• (4.8) 40 reviews
  • MSRP: $24,995–$36,475
  • Body Style: Sport Utility
  • Combined MPG: 21-22 See how it ranks
  • Engine: 200-hp, 2.0-liter I-4 (premium)
  • Drivetrain: All-wheel Drive
  • Seats: 5
2017 Volkswagen Tiguan

Our Take on the Latest Model 2017 Volkswagen Tiguan

What We Don't Like

  • Fuel economy
  • Prefers premium gas
  • Cargo room
  • Passenger room
  • Expensive AWD option
  • High price versus competitors

Notable Features

  • New Wolfsburg and Sport trim levels
  • Apple CarPlay, Android Auto now standard
  • Heated front seats standard
  • Backup camera standard
  • Front- or all-wheel drive
  • Seats up to five

2017 Volkswagen Tiguan Reviews

Cars.com Expert Reviews

The Verdict

Volkswagen has an uphill battle to win back buyers in the wake of its messy diesel-emissions scandal, and the Tiguan is dead weight in that battle: It's cramped, inefficient and irrelevant in a class of winners.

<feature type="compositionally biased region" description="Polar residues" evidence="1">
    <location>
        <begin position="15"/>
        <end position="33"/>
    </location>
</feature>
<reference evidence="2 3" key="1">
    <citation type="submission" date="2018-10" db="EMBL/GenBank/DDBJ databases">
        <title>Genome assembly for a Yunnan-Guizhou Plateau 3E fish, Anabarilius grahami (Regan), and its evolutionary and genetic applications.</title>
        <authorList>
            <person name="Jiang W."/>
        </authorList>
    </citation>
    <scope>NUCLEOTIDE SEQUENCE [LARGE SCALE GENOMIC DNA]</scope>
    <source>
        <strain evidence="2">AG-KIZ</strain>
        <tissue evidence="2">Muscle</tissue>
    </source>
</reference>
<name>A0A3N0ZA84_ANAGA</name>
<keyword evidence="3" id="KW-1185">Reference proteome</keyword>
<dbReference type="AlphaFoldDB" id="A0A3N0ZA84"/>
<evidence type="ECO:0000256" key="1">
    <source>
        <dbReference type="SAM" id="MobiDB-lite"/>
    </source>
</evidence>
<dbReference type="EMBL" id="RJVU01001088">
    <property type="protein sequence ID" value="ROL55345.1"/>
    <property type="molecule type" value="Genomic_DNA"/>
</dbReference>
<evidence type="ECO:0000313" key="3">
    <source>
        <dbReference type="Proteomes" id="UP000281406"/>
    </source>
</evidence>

Versus the competition

The Tiguan's peppy engine and pleasant ride are strengths, but many other compact SUVs offer those things plus better gas mileage, higher crash test scores and more space — for less money.

It competes in a crowded class that includes sales leaders like the Honda CR-V, Ford Escape and Toyota RAV4. Compare all four here.

For 2017, the Tiguan's base S model gains Apple CarPlay and Android Auto connectivity, which mirror select smartphone apps on the dashboard touchscreen. Compare 2016 and 2017 models here. A new Tiguan is coming soon, though VW has released few details.

Cargo & Storage

In front, the Tiguan offers enough places to stash small items, including a narrow but deep center console storage box. Cargo room behind the backseat, however, is lacking. With just 23.8 cubic feet of storage space, the Tiguan trails competitors by double digits. The CR-V has 39.2, the Escape 34.3 and the RAV4 38.4 cubic feet of space.